Ontario Liberals propose a four-day workweek

Header image for Interrobang article CREDIT: IAN INDIANO

Who doesn’t like a three-day weekend? And what if every weekend was a three-day weekend? The possibility of working less days and having more free time for yourself seems too good to be true. But this alternative reality could be closer than you can imagine. Ontario Liberal leader Steven Del Duca announced during the Liberal’s annual general meeting that the party will launch a pilot project to investigate the potential for a four-day workweek, if elected next year. But is this possible in our society? Or is it just another abstract utopian proposal, that sounds good to hear, but doesn’t work?

According to Del Duca, the work-life balance changed amid the pandemic, and although he’s not sure if a four-day workweek will work in Ontario, it is an idea to be studied and explored. The idea is not totally new to Canadians. Towns and individual companies across the country have been testing the system, and in most cases, the results are quite exciting. Back in 2020, the municipality of Guysborough, in Nova Scotia, started trialling the four-day workweek for employees in the town. They were allowed to take either Monday or Friday off every week. In April 2021, after nine months of trial, the project was adopted as a policy.

A similar project is also being trialled in Zorra, a rural township just east of London and home to one of Canada’s largest public sector trials of the four-day workweek. The first leg of the project ran from Sept. - Dec. of 2020. However, because the staff was working remotely for the first half of this year, the project was paused. The second four-month leg kicked off in the first full working week of July.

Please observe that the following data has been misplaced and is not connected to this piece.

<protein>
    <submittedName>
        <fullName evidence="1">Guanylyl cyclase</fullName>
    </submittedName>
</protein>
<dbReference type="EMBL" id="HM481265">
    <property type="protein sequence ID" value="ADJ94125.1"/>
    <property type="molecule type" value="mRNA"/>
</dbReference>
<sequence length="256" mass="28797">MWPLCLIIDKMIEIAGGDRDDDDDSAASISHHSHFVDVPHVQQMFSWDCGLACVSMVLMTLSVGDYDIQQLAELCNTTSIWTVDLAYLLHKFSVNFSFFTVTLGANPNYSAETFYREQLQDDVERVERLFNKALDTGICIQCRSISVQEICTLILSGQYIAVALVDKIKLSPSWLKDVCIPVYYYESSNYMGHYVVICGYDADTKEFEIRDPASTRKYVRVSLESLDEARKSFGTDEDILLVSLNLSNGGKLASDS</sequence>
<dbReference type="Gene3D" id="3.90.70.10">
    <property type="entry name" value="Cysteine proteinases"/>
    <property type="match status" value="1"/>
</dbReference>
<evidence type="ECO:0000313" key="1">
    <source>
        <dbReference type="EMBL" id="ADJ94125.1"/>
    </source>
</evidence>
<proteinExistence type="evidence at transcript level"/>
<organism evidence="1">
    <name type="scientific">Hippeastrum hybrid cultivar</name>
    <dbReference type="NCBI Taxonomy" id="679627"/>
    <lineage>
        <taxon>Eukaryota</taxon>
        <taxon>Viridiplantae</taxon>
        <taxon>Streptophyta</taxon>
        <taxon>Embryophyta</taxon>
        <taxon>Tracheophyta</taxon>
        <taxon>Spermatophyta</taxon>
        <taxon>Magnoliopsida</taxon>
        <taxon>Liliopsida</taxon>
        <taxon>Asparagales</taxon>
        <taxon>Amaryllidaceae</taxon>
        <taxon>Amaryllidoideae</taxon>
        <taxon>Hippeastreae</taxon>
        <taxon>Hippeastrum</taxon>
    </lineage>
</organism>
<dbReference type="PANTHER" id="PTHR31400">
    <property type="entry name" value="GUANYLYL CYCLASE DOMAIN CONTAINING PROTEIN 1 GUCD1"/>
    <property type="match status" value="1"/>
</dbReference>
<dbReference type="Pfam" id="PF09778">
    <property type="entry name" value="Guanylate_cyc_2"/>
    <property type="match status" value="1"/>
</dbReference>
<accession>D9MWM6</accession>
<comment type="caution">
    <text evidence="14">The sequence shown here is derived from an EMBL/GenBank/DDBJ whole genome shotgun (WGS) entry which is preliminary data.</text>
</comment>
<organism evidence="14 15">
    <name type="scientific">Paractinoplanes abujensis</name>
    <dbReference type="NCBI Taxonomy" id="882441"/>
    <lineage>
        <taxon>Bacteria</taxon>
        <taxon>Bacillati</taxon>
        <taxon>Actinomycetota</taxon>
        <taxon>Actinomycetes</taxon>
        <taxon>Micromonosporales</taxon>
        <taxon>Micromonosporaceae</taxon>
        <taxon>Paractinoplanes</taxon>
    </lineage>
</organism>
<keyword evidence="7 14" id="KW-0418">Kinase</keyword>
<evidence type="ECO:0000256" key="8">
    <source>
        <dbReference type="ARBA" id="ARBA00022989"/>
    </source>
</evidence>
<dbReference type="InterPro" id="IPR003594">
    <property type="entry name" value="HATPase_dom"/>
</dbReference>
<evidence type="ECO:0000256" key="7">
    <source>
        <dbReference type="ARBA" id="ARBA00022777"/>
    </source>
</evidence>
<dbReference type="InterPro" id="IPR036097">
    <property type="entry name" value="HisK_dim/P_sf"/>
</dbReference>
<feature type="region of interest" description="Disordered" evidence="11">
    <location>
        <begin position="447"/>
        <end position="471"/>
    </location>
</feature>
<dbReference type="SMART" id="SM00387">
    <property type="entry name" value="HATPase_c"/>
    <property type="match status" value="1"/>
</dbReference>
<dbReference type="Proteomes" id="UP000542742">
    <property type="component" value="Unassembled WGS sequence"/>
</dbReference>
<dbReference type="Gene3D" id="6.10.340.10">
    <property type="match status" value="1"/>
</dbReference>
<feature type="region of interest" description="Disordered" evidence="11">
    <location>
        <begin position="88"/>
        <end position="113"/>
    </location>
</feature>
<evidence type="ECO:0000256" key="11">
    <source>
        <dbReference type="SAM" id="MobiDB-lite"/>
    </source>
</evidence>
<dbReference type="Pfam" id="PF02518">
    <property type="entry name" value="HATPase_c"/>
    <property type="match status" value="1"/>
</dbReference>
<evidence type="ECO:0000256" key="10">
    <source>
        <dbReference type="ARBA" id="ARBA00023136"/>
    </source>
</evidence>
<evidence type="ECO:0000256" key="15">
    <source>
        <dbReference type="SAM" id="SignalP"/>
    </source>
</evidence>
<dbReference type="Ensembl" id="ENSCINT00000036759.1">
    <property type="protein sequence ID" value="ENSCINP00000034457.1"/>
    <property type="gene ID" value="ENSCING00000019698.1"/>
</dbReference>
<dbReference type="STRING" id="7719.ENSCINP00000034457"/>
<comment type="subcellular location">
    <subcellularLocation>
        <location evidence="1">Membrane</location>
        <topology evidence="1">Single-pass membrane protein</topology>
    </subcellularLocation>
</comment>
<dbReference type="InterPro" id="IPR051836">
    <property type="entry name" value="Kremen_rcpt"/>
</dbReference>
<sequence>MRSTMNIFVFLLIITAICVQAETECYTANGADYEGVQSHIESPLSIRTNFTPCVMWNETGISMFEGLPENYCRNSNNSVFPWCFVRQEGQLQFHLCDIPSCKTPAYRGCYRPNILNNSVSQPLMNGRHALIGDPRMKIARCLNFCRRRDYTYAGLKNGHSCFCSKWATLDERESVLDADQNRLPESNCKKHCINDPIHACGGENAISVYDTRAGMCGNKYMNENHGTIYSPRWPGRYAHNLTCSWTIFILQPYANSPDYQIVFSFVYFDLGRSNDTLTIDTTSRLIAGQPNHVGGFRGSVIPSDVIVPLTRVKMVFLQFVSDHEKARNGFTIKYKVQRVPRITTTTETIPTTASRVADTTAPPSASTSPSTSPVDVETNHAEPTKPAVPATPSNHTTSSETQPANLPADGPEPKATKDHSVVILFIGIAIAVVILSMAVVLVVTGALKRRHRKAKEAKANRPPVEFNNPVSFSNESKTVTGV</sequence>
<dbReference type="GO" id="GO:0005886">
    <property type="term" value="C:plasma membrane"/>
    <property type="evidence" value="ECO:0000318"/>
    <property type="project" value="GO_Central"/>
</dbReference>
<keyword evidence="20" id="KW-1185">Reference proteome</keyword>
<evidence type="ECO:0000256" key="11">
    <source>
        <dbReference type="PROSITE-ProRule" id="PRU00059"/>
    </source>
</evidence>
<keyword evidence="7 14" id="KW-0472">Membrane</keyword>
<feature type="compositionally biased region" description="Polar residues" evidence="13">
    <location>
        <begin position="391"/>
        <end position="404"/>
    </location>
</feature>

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Under Del Duca’s proposed pilot, employees would be able to work the same number of hours, but over four days instead of five, and longer breaks between shifts would also be allowed. The project would be introduced into both the private and public sectors.

The talks about a four-day workweek re-emerged after the results of the world’s largest study of the system, which was conducted from 2015 to 2019 in Iceland. While in Zorra the pilot project was applied to 60 public employees, the Iceland project was conducted with 2,500 public sector workers. The results suggest that the productivity either remained the same or was boosted.

The impact of such a system is not only on people’s lives, but also potentially on the environment, as a four-day workweek can result in a smaller carbon footprint. Shortening the workweek means that workers don’t need to commute as much and large workspaces can be used only four days a week, resulting in a lower energy cost and a reduction of carbon dioxide emission.

The pilot project depends, of course, on the result of next year’s election, since the Liberal party is the only one, so far, to suggest something on this scale. However, making empty promises that sound good is a common habit among politicians. But it is undeniable that times are changing, and that these changes will inevitably affect our way of life, for better or for worse.